Poetry/Early Modern Conceits (Mostly Donnes) term paper 19428

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Early Modern Conceit The Early Modern Period was an era full of self concern. To say it was a selfish period may be going too far, but the people definitely were consumed with their causes. It was during this time that Columbus sailed and conquered the new world. The English were claiming land everywhere. Henry VIII was "Supreme Head on Earth" of the English church, (as if the English church actually existed anywhere else on Earth ), the undisputed religious and political master. Theater and the arts flourished, hinting at the general public's need for self indulgence. John Donne is a poet of the Early Modern Period who has everything it takes to belong to this conceited era. He directly incorporates his personal views into his work and makes the reader aware of it. I plan to show this by exemplifying certain specific aspects of his poetry and life. The first example of his Early Modern Period style is the lack of nature references in his writing. Donne is primarily an urban poet. He has no pastoral work to speak of. True to the period's general belief that human art could surpass nature in all its splendor, that "human ingenuity" could improve something naturally beautiful, he uses few landscape imageries or animals (p. 404). On the few occasions that Donne does write about anything naturally environmental, he uses them not to glorify God's gift of nature, but instead as an end to stress a human trait or eulogize mankind. For instance in "The Bait" he writes of the "golden sands and crystal brooks" but fades their beauty by comparing them to the woman. The "river whispering" is "warmed" by her "eyes more than the sun." (p1092) These nature references Donne uses only for his own ends. The use of any conceit for the writer's own benifit is in itself true to the Early Modern Period. During the Early Modern Period, many poets wrote to gain political favor from the queen. Donne actually held the political office of secretary to the Lord Keeper for a short time before he married, but much of his writing was circulated for no other reason than the enjoyment of his close friends. To call Donne's work political would be appropriate, but more because of his religious slant than for whom he wrote it. During an age when the strict rule of the Anglican church made politics and religion practically one and the same, Donne's writing cannot help but be political also. Donne renounced his Catholic faith in order to belong to the Anglican society of the time and later went so far as to become ordained into the Anglican church. An example of his obvious mix of religion and politics can be taken from "The Canonization." "Observe His Honor, or His Grace,/ Or the King's real, or his stamped face..." (p1086). He almost seems to be saying worship God, or the king, or the money; its all the really.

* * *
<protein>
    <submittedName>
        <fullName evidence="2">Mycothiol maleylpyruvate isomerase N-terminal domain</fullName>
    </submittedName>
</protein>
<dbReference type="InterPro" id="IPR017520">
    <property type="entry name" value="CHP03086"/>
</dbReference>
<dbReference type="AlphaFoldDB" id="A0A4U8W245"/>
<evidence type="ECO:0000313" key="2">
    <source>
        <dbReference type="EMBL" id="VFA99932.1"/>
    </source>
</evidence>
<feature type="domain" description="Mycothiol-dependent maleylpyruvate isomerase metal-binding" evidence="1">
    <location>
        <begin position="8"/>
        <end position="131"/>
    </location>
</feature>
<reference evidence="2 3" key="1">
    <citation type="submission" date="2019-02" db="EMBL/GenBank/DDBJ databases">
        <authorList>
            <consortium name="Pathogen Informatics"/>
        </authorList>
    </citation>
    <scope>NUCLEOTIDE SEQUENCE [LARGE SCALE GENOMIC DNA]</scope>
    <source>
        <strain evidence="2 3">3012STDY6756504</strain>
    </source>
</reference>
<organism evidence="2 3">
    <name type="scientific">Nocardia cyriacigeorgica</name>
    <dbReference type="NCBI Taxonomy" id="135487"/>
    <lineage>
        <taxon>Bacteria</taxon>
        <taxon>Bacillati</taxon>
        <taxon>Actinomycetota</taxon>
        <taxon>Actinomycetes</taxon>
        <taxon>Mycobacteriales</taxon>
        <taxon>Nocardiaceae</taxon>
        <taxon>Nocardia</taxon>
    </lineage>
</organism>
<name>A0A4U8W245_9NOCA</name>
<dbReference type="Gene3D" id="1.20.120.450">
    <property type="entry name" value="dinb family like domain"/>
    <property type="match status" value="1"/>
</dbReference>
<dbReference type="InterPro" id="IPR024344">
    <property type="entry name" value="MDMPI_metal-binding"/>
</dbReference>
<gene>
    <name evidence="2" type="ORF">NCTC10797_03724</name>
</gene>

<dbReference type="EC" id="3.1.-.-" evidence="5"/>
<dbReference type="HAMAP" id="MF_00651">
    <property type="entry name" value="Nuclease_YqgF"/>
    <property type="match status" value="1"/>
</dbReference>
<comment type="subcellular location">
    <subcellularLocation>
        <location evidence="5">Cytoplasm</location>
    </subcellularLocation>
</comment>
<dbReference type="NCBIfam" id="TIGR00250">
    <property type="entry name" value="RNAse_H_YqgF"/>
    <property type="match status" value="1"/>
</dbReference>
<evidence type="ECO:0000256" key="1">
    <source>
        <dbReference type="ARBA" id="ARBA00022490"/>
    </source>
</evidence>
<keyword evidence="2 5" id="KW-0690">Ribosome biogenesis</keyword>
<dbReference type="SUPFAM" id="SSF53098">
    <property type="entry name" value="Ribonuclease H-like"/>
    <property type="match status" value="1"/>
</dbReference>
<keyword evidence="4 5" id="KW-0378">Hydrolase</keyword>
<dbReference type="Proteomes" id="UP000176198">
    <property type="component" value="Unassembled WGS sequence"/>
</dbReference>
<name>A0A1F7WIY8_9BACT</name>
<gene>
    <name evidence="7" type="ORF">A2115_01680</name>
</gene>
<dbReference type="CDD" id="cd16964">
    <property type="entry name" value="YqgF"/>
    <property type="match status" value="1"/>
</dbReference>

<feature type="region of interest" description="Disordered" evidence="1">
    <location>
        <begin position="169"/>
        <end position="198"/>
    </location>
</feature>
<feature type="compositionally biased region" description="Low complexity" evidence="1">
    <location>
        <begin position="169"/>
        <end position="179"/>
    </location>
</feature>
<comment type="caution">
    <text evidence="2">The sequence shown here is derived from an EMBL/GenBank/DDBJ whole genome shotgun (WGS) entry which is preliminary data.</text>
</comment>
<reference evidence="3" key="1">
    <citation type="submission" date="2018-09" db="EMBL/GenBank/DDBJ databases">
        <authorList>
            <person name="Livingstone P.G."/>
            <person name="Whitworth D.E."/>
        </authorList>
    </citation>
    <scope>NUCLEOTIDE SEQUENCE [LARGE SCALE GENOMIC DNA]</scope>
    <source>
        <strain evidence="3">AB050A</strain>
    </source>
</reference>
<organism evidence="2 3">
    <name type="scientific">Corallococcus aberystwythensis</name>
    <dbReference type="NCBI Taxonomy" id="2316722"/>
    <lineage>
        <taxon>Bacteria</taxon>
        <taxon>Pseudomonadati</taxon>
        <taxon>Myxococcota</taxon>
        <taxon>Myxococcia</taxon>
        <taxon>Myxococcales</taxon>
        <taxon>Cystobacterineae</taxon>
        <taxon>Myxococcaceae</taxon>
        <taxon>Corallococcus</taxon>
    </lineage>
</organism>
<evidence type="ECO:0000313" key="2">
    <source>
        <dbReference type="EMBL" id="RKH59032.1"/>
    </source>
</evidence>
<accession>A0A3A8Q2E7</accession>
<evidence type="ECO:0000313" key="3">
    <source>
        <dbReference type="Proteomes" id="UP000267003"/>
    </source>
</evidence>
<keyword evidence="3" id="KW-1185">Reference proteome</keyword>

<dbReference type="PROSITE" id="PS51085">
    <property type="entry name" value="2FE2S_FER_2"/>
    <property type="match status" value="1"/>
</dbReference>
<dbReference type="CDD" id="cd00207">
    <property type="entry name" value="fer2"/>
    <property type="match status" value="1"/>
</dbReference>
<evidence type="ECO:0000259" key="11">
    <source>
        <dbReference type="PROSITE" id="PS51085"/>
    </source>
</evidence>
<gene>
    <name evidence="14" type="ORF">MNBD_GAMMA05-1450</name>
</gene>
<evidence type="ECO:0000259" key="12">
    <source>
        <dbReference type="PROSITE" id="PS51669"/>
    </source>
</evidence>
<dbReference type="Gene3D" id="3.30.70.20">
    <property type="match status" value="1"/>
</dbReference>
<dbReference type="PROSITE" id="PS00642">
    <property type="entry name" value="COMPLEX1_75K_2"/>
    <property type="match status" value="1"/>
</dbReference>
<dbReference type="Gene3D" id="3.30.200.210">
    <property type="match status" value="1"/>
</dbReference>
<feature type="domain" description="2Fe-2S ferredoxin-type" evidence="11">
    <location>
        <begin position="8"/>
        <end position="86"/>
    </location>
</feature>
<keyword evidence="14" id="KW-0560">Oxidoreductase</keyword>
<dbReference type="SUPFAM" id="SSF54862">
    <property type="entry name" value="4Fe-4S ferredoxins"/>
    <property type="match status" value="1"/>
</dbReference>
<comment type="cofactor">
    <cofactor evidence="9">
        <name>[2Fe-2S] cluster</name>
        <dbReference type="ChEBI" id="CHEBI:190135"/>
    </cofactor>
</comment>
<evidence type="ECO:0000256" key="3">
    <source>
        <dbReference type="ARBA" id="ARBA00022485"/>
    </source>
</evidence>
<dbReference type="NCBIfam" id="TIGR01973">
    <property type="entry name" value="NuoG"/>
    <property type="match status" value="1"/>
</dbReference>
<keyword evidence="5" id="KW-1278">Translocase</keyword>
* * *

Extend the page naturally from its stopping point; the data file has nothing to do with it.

Donne conveys an honest sense of truth in his work. He writes as if he is a man who has it all figured out. In fact, it appear that he did. He had his picture painted in his funeral shroud not a week before he died. This factor can be connected back to the idea of conceit. His poetry has a feeling of undeniable conviction, unlike the philosophic belief in the coming age of Restoration with the Montaigne doctrine that disallows people to trust their own senses, therefore never allowing them to discover the truth of anything (p1772). Donne conveys complete faith in his own senses.He shows this well through "The Ecstasy" (p1095). This is a very sensual poem about two lovers' souls rising out of their bodies and meeting without restraint. (It's this kind of poem that gained Donne the title Metaphysical.) He believes in the constant struggle between the soul and the human body. He writes of true love through the interaction of souls and not of the interaction of the flesh. Never does he display any doubt in his beliefs. In contrast to Donne, I believe that Congreve with The Way of the World is a good example of the differences between the Early Modern Period writing and the Restoration. Congreve's work focuses so strongly on appearances and socially accepted manners, it screams out a huge contrast with anything of Donne's. For example Donne's poem "Break of Day," (p1088) which is about a man trying to persuade his lover that she doesn't have to leave his bed just because it's daylight. With this poem he is shrugging off society's judgment upon the two of them, quite different from how Mirabell and Millamant meet in secret in order to preserve the outward accepted appearance and go to great pains twisting truths so that they can marry. Donne would have said that is their souls were meant to be together then there was nothing anyone could do about it. The truth, to Donne, was irrefutable; it could not be molded. John Donne was a model for many poets who came after him. His work influenced people to believe in their time, to believe in themselves and their causes. This is why I chose him to exemplify the Early Modern Period.


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